Budget 2017 and property investors
Budget 2017 delivered less bad news than many property investors anticipated, but the hits came from unexpected directions.
In the lead-up to Budget 2017, housing affordability was the hottest topic and property investors were firmly in Government sights.
After the Budget was handed down on 9 May, many property investors heaved a sigh of relief as the imposts detailed were not as extensive as many had feared. Speculation was rife beforehand that negative gearing incentives would be abolished, the CGT discount would be removed, or there would be a limit to the number of investment properties that could be negatively geared etc.
That’s not to say that negative gearing was not ‘tweaked’ and those with interstate investment properties or those who have purchased established homes are likely to feel the effects.
Here’s a run-down of the budget measures announced that may touch some property investors:
Tax deductions for travel expenses scrapped
From 1 July 2017, investors will no longer be able to claim tax deductions for travel expenses “related to inspecting, maintaining or collecting rent for a residential rental property”. Previously, investors had been able to claim travel costs and there had been no limit to the number of times an owner could claim for visits. Property management fees for third parties such as real estate agents will remain tax deductible. Treasury expects to bring in an extra $540 million in revenue over the next four years with this measure.
Depreciation on plant and equipment restricted
Investors will only be able to claim deductions related to plant and equipment (dishwashers, ovens, ceiling fans, hot water systems etc.) that they incurred directly (i.e. bought themselves). Depreciating appliances and utilities purchased by previous owners or installed in recent builds will no longer be allowed. The changes apply from Budget night but existing investments will be grandfathered. Taxation statistics from 2014-15 reveal that $3.013 billion in capital works deductions were claimed and Treasury expects to bring in $260 million over four years from this measure.
Incentive to invest in affordable housing
From 1 January 2018, investors in affordable housing will be able to claim an extra 10 per cent capital gains tax (CGT) discount – taking the discount to 60 per cent. To qualify for the extra discount, the housing must be provided below market rent, made available for eligible tenants on low-to-moderate incomes, be managed through a registered community housing provider and the investment held for a minimum of three years.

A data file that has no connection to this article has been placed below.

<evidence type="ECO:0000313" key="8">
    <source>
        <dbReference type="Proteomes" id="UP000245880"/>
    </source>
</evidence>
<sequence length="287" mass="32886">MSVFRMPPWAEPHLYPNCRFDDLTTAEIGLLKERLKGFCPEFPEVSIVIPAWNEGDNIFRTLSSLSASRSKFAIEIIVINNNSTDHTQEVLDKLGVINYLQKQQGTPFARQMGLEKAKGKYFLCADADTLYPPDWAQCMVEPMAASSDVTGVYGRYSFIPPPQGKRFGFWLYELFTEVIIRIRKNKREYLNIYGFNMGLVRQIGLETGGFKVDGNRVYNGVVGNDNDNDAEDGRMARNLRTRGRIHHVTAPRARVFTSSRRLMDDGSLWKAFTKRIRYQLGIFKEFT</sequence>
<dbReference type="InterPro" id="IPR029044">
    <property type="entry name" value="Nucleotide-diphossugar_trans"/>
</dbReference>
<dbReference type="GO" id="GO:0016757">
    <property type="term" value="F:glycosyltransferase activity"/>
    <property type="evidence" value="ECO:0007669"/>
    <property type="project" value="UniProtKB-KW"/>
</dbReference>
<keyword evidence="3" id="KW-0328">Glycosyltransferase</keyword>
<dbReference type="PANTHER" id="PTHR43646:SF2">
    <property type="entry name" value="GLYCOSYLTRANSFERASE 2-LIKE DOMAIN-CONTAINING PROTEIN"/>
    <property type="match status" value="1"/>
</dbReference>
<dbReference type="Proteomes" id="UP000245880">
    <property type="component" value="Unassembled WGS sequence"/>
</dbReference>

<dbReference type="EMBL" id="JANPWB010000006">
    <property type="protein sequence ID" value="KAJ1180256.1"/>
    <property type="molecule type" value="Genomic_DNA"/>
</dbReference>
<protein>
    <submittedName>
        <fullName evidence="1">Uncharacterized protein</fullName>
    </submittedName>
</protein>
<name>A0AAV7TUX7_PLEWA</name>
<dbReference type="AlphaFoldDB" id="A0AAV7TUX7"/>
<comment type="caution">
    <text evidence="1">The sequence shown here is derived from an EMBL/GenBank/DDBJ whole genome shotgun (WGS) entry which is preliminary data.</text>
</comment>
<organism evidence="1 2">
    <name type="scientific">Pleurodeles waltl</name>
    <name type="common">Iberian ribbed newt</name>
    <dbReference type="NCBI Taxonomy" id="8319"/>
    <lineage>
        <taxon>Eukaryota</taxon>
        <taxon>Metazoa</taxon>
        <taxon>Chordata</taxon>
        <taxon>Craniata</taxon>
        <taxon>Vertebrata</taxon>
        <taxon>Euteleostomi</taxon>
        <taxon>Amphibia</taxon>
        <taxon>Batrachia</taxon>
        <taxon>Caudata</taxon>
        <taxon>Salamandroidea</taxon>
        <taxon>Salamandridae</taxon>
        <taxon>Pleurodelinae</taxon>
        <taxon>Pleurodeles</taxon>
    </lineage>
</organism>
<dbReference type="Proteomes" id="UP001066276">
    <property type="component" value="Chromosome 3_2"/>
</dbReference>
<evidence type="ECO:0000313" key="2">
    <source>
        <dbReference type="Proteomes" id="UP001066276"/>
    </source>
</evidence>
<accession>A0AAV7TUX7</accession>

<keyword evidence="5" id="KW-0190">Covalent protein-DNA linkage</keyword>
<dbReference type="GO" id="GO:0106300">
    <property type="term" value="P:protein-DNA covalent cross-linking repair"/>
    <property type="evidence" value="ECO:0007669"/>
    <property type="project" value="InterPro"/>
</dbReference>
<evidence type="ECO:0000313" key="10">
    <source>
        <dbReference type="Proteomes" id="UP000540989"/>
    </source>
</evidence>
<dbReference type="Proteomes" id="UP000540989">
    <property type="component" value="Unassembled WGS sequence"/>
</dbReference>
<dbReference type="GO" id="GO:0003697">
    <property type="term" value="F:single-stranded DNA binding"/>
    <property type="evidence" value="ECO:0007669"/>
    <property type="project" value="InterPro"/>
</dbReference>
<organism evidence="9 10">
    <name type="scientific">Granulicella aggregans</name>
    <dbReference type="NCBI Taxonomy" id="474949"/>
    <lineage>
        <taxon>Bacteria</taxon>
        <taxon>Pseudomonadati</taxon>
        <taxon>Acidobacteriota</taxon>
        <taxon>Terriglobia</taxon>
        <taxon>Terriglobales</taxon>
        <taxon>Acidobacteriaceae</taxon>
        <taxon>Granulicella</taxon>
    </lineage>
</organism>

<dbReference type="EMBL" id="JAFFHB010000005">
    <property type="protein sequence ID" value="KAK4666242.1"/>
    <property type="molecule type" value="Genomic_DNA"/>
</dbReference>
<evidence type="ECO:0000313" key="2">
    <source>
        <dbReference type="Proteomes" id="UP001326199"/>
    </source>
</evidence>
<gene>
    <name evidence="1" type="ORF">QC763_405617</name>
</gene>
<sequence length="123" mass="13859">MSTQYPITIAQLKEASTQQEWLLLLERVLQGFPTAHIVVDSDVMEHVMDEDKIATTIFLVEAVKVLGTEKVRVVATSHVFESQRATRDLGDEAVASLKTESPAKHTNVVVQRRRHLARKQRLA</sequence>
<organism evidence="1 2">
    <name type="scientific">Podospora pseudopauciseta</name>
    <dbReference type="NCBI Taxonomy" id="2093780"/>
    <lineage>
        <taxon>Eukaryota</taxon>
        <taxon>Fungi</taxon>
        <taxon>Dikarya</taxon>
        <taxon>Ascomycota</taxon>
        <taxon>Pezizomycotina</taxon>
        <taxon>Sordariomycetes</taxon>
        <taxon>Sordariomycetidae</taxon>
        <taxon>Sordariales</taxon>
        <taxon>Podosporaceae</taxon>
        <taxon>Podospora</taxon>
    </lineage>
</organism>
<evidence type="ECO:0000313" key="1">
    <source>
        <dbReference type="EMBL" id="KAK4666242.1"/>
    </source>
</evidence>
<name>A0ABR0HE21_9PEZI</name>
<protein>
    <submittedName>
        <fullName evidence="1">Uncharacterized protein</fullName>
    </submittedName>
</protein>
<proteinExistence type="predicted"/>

The Government announced it intends to provide “more security for renters” by working with state and territory governments to “standardise use of long-term leases”. Little detail has been provided on this measure to date.
Cap on foreign investment in new developments
Foreign investment in new developments will be capped and developers will be limited to selling no more than 50 per cent of dwellings to foreign investors. The cap will apply to housing developments that are multi-storey and comprise at least 50 dwellings.
Levy on vacant foreign investor-owned properties
A minimum of $5,000 p.a. will be levied on foreign owners who keep their property vacant for at least six months in a year. The charge levied will be equivalent to the foreign investment application fee which was paid at the time of application.
CGT and foreign investors
From Budget night (but grandfathered for existing properties until 30 June 2019), foreign investors will no longer be able to access the main residence exemption. In addition, the CGT withholding rate for foreign tax residents increases from 10 per cent to 12.5 per cent and the CGT withholding threshold reduces from $2 million to $750,000.
APRA to have oversight over non-ADIs
New legislation will extend APRA’s remit to include non authorised deposit-taking institutions. Non ADIs or the ‘shadow banking’ sector has become more active since APRA stepped up regulatory changes aimed at slowing investor demand. The change will make it harder for investors, foreign buyers and businesses turned away from the major banks to fund their property purchases.
Levy on banks
The six basis point levy on funding of banks with at least $100 million in liabilities is tipped to be passed on in the form of higher interest rates for mortgage holders.